- 9:30am: Prayer for our Church
- 9:45am: Sunday School
- 10:55am: Worship
- 3:00pm: After-School Tutoring
- 5:30pm: Wednesday Night Dinner
- 6:15pm: Wednesday Night Program
- 7:00pm: Choir Practice
You have been faithful in our call to offer hospitality to the homeless, and we’ve almost reached the half way point in paying for our new wheelchair lift. We continue to need your help in paying off this expense, which allows us the ability to welcome handicapped folks into our Fellowship Hall. While we have used some of our reserve funds to allow us to order the lift (which should be installed in the next few weeks), we really want to pay those funds back, so PLEASE make a donation to help with this important project. For more information on the installation, see Carnes Flatt.
The folks at bustedhalo.com have put together a great little video to help folks understand Advent. Check this out if you've been confused about the meaning of this season.
Last spring in the wake of the Lent and Easter season, I found myself pretty worn out. I was still going through the motions of ministry, but soul felt dry and I needed a break. Luckily, several weeks earlier, I had followed through on a desire that I had been carrying for many years to spend some time at the Saint Meinrad's Archabbey, a Benedictine monastery in Southern Indiana. So the day after Easter, I pointed the Corolla north and made my through Kentucky into the rolling hills of Indiana.
It was a formative week for me in many different ways, but perhaps the most important thing I experienced during my time at Saint Meinrad's was participating in the daily prayer times with monks of the Abbey. Monastic communities are a church tradition going back to at least the 4th century. They arose in the desires of faithful persons who withdrew from normal life to the deserts of Egypt in their search for God. Over time these "desert fathers and mothers" would gather together in communities focused around the Godly life, and the practice of prayer. Prayer became the first priority of these communities, and monks today continue to pray according to a schedule of "divine hours" which involves gathering together anywhere from 5 - 8 times daily for communal prayer. It was this practice that I experienced and came to love at Saint Meinrad's.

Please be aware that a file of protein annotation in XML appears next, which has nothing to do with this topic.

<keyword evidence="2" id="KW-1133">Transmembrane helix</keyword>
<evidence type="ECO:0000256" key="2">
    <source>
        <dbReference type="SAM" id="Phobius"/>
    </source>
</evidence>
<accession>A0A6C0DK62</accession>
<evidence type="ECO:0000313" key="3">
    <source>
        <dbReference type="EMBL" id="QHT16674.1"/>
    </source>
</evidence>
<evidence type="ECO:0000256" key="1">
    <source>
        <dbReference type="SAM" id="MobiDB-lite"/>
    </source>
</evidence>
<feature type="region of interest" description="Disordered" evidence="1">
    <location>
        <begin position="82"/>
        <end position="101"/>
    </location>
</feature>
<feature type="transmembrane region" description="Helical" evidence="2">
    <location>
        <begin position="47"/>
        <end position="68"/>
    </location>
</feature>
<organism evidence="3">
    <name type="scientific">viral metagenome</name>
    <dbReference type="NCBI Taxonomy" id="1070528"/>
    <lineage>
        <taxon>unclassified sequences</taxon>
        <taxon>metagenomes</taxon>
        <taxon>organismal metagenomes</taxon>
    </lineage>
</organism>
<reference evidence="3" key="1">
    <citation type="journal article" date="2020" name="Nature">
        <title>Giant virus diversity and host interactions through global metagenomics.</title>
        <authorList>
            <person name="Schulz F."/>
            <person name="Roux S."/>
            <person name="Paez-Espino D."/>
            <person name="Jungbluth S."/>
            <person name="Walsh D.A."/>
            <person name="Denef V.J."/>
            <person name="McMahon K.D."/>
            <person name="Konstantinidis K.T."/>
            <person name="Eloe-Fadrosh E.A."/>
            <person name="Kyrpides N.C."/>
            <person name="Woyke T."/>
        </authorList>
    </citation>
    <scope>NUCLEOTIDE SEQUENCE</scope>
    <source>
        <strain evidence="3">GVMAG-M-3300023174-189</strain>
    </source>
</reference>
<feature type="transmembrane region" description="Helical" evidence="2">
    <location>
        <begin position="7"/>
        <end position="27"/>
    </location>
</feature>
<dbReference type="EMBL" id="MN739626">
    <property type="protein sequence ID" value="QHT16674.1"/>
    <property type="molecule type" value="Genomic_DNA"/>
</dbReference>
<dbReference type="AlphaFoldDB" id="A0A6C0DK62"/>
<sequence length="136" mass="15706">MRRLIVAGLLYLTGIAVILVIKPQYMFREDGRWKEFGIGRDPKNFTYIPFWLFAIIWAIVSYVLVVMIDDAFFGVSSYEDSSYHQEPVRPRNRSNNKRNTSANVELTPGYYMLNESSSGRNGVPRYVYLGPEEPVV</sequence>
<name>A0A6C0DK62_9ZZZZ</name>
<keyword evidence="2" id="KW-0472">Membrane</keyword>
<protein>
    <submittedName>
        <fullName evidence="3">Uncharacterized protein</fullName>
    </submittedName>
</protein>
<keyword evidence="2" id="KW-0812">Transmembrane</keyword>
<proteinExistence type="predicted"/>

Every morning I would awaken between 4:30 and 5:00 a.m. to get dressed and ready for the "morning office" (also known as Matins and Lauds). Then I would make my way into the grand and gothic Archabbey Church, sometimes sitting in the dark until the bells began to ring and the monks arrived for prayer. We would then pray together, using the Psalms as our guide. The monks would be chanting the prayers according to a simple musical system, and then would read three complete Psalms responsively. It was a structured time, but I found it to be a holy time when God seemed near. Most important, the gathering of a community for prayer both held me accountabile to the practice, but also helped me to recognize that I am not engaged in the life of faith on my own, but rather in a community of love and support.
In comparing monastery notes with a community friend a few weeks ago, we both quickly recognized the longing for a similar experience in "the village." I recognized that this form of prayer isn't for everyone, but it offers and structured and communal means of connecting to God, and so we agreed to give it a shot, to gather at 6:30 a.m. every morning to pray a single daily office.